The Last Kiss, Sally Malcolm
Rating: 5 Stars
Publisher: Self Published
Genre: Gay Romance
Tags: Historical – WW1 and After – from 1917-1920, Love Story, Disability, Psychology
Length: 327 Pages
Purchase At: amazon
A tender and triumphant story of forbidden love in the aftermath of war
When Captain Ashleigh Arthur Dalton went to war in 1914, he never expected to fall in love. Yet over three long years at the front, his dashing batman, Private West, became his reason for fighting—and his reason for living.
But Ash’s war ends in catastrophe. Gravely wounded, he’s evacuated home to his family’s country house in Highcliffe. Bereft of West, angry and alone, Ash struggles to re-join the genteel world he no longer understands.
For Harry West, an ostler from London’s East End, it was love at first sight when he met kind and complex Captain Dalton. Harry doubts their friendship can survive in the class-bound world back home, but he knows he’ll never forget his captain.
When the guns finally fall silent, Harry finds himself adrift in London. Unemployed and desperate, he swallows his pride and travels to Highcliffe in search of work and the man he loves. Under the nose of Ash’s overbearing father, the men’s intense wartime friendship deepens into a passionate, forbidden love affair.
But breaching the barriers of class and sexuality is dangerous and enemies lurk in Highcliffe’s rose-scented shadows.
After giving their all for their country, Harry and Ash face a terrible choice—defy family, society and the law to love as their hearts demand, or say goodbye forever…
Karen April 13, 2020 at 1:12 pm
I’ve read a lot of non-fiction about both world wars, and fiction too. I studied modern history, although I’ve forgotten a fair bit these days 🙂 I do love well written historical novels and this is an example of a beautiful piece of (historical) fiction. I mean, you can tell from the quotes the standard of writing. It was a delight to add some visuals to the words.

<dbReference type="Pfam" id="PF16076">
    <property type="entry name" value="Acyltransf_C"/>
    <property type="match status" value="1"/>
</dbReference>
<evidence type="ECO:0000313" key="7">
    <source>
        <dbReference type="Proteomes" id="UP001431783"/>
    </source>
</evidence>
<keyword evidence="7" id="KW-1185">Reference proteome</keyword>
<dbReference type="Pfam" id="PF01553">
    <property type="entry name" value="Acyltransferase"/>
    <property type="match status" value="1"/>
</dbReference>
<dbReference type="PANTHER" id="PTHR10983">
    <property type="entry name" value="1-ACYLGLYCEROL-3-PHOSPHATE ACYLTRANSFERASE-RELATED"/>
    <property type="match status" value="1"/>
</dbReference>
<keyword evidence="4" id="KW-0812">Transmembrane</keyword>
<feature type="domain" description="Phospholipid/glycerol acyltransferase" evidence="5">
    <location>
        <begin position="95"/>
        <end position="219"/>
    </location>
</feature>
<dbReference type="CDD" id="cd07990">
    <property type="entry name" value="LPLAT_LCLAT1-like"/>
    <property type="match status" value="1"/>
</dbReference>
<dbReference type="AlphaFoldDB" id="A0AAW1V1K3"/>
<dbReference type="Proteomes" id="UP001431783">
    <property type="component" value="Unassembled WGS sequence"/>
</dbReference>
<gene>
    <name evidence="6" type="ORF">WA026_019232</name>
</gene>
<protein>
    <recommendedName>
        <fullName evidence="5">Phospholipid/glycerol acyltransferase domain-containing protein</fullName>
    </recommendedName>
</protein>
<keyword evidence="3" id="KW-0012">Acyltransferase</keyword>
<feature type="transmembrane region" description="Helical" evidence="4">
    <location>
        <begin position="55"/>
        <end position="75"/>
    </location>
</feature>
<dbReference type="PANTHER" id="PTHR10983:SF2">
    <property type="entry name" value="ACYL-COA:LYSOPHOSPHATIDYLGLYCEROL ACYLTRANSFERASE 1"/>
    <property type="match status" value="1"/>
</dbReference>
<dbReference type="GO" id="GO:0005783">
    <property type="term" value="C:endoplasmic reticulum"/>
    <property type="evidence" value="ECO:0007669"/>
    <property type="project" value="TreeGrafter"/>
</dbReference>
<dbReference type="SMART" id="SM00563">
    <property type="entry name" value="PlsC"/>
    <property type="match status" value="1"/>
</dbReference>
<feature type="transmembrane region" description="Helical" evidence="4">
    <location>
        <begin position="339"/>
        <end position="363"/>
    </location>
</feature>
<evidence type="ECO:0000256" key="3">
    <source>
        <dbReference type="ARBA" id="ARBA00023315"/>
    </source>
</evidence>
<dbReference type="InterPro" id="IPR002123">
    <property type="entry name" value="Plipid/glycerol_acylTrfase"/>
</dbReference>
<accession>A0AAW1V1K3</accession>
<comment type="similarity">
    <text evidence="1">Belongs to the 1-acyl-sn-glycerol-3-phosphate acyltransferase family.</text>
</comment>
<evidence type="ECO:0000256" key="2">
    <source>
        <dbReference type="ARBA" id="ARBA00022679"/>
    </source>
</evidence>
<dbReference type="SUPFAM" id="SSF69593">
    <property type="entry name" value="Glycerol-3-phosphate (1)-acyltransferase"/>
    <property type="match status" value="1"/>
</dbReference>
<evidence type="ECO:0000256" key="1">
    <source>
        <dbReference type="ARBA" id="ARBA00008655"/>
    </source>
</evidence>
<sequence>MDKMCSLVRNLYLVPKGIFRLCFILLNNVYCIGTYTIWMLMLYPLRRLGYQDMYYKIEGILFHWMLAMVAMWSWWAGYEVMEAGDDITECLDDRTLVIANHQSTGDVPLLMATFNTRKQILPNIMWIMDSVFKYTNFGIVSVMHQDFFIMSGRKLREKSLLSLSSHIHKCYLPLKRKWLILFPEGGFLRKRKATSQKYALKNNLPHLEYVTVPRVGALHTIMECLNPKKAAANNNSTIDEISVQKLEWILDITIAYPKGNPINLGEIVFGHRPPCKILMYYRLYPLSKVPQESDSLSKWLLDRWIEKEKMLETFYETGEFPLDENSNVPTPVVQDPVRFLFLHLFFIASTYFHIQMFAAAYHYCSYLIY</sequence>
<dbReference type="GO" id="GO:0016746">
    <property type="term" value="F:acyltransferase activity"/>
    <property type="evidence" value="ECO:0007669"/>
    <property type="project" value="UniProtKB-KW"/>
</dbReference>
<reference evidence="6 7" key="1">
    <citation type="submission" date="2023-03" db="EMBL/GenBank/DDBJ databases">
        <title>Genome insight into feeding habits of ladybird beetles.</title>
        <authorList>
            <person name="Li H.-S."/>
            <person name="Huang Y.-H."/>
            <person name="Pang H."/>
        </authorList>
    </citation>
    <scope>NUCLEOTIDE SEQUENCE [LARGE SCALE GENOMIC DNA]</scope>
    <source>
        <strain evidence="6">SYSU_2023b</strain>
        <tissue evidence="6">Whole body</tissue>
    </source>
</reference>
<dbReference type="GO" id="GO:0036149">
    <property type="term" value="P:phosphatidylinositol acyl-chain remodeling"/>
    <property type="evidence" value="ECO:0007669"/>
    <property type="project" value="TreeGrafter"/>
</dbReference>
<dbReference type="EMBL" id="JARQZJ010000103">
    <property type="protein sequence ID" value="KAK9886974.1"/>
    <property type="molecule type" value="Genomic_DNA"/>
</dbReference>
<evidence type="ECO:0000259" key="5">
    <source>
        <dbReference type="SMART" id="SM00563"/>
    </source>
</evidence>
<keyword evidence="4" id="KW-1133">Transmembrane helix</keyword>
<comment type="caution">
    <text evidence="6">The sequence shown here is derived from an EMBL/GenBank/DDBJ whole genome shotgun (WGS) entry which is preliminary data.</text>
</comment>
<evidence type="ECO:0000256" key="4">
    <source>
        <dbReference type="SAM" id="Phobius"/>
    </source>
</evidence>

Yep. You were literally just saying how sick and tired you were of bitchy, horrid women and I’d just literally said the same thing in my podcast review I had in draft… and I think we’re a) in sync and b) pretty representative of quite a few readers in the genre. Although I’d like the casual misogyny to be called out more in books.
I almost never read historical romance, especially if even a brief section of it happens during wartime. It’s just not my thing usually. But this sounds like such a beautiful love story.
And hallelujah on having good females who aren’t know-it-all, nosy, busybodies. You and I discussed this privately recently, how one of my biggest reading pet peeves right now is how females are written in gay romance. It’s usually a sister or best friend and that’s in contemporary romance. For this author to write good female characters in a historical is even that much better.
I can’t say enough about your quotes and visuals. Absolutely beautiful.